In a Nutshell
At least three innocent Afghans were murdered by U.S Army soldiers in 2010. The killings were dubbed the ‘Maywand District killings’ and were orchestrated by a group of 12 soldiers. They killed an unarmed 15-year-old Afghan boy and other civilian Afghan men. The soldiers premeditated each murder and covered it up by placing weapons next to the bodies. The ringleader, Calvin Gibbs, took trophies from the victims by cutting off body parts and storing them. The ‘kill squad’ was brought to justice in 2011 and five of their members were sentenced for murder. The army mysteriously dropped all charges on one member with no explanation.
The Whole Bushel
Staff Sergeant Calvin Gibbs was sent to join the Bravo Company in 2009. He was to replace a soldier who’d had his legs blown off by an IED (a simple bomb). The company was equipped with a Stryker Brigade. Strykers were an advanced 8-wheeled armored truck sent to Afghanistan. The Strykers were supposed to get soldiers to the battlefield faster and safer than ever before. The Taliban’s retaliated by placing more IEDs on the roads and causing an incredible amount of casualties. Angry, shellshocked and directionless, tensions rose in the Stryker Brigade. Calvin Gibbs, who fought in the Iraq war, had a plan to bolster morale. He began to talk about killing Afghan civilians, stating that “all Afghans were savages”.
Drugs like Hashish were supplied by the Afghanistan translators and used freely. Fantasies about killing civilians rose to a climax when one soldier suggested a horrible plan. They would throw candy out of a Stryker while driving through a village and then shoot or run over the children. Ready to commit their first murder, the ‘kill squad’ went to a nearby village to search for a victim. They found a 15-year-old Afghanistan boy who was unarmed and alone on a field. Throwing a live grenade at him, the soldiers quickly shot him and planted a grenade on his body. They then followed protocol, removing all of his clothes and scanning his eyes with a portable biometric scanner. Gibbs cut off his pinky finger and gave it to Pfc. Andrew Holmes in a Ziploc bag. Holmes kept the finger, stating he would dry it out. One soldier remembers that “he was proud of it”. The soldiers took turns holding the boys head up by his hair and taking photos eerily similar to hunting photos.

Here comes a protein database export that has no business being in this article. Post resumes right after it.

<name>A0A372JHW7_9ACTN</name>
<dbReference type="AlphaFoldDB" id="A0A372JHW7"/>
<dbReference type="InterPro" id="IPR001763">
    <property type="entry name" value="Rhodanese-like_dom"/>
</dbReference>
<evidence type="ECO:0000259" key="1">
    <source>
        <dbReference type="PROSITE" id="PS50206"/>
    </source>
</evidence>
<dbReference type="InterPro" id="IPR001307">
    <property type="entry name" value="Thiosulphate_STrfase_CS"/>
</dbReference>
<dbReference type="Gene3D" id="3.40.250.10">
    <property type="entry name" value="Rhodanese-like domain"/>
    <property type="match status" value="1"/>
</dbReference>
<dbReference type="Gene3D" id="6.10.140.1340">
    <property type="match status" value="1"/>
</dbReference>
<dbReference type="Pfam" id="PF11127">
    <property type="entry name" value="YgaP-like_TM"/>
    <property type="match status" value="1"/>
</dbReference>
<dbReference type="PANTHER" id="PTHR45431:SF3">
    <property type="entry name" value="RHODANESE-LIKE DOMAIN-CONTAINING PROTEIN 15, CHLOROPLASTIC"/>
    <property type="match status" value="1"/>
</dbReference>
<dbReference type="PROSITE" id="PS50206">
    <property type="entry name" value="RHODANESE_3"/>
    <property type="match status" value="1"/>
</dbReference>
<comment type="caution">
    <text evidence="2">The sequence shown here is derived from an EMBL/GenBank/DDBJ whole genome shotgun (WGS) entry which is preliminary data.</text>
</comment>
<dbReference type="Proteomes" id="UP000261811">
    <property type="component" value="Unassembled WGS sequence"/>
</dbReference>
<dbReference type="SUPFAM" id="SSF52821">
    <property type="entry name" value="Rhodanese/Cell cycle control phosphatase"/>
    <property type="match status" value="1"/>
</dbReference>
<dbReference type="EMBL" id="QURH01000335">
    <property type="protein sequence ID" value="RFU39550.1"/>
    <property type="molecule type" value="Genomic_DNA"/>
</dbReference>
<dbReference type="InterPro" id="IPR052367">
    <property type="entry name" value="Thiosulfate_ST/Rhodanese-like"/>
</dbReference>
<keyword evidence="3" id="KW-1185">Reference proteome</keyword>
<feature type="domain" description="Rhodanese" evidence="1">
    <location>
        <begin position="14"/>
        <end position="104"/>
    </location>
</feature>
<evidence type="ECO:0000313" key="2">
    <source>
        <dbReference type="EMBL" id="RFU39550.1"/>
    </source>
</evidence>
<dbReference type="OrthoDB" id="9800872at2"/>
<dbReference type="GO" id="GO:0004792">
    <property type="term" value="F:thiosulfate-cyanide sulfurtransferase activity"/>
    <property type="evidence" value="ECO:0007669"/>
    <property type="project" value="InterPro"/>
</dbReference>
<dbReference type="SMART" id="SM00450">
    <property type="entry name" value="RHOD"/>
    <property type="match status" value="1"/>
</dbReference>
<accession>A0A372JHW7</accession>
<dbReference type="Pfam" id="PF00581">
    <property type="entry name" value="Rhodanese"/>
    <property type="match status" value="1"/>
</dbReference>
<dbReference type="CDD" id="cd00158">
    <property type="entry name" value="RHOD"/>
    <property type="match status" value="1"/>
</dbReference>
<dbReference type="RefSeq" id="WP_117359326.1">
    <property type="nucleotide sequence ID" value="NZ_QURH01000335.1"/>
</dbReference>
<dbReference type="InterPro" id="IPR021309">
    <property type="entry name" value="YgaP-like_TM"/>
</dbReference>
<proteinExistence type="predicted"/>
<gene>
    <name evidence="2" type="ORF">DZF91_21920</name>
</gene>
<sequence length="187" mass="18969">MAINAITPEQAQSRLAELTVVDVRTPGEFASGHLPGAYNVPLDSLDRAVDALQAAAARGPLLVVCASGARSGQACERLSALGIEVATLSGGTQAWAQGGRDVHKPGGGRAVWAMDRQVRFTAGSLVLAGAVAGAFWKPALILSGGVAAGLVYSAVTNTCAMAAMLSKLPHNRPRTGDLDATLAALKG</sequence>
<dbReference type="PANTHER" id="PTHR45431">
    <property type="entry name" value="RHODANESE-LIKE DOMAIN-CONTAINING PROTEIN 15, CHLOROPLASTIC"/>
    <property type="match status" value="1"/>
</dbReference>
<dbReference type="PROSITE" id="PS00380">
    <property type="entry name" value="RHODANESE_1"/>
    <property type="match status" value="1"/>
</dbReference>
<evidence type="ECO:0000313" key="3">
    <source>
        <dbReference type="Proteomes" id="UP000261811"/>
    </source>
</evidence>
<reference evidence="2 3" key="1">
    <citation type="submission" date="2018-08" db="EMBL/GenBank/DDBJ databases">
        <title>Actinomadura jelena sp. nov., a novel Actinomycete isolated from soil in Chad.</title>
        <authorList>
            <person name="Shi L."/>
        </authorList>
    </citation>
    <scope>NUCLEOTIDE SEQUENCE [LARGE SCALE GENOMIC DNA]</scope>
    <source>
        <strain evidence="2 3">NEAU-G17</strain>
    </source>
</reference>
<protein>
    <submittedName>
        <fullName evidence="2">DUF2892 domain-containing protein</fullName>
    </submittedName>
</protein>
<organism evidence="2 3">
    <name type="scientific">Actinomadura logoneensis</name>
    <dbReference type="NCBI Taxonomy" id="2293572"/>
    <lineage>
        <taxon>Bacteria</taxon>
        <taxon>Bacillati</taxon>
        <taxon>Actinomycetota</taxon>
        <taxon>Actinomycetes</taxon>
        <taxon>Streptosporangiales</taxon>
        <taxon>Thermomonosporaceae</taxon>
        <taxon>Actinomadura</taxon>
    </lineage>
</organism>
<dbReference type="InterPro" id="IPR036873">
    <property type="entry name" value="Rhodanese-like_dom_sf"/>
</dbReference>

The ‘kill squad’ murdered two other victims, always taking photographs as proof and human body parts as trophies. Although the US army says they conducted an investigation as soon as they were aware, the evidence says otherwise. The father of a soldier in the squad tried to notify the relevant authorities, but he was ignored.
In the court proceedings, five of the twelve members of the ‘kill squad’ were found guilty of murder. Calvin Gibbs received the strictest sentence of life in prison with the possibility of parole in 10 years. Prosecutors found that he was in possession of “finger bones, leg bones and a tooth taken from Afghan corpses”. Specialist Jeremy Morlock received 22 years due to a plea deal in which he testified against the others in court. Those not convicted of murder were charged with a variety of charges, including drug use, assault, and premeditation. Although these murderers were brought to a highly publicized justice, many feel that the U.S Army turned a blind eye to the murders that were happening.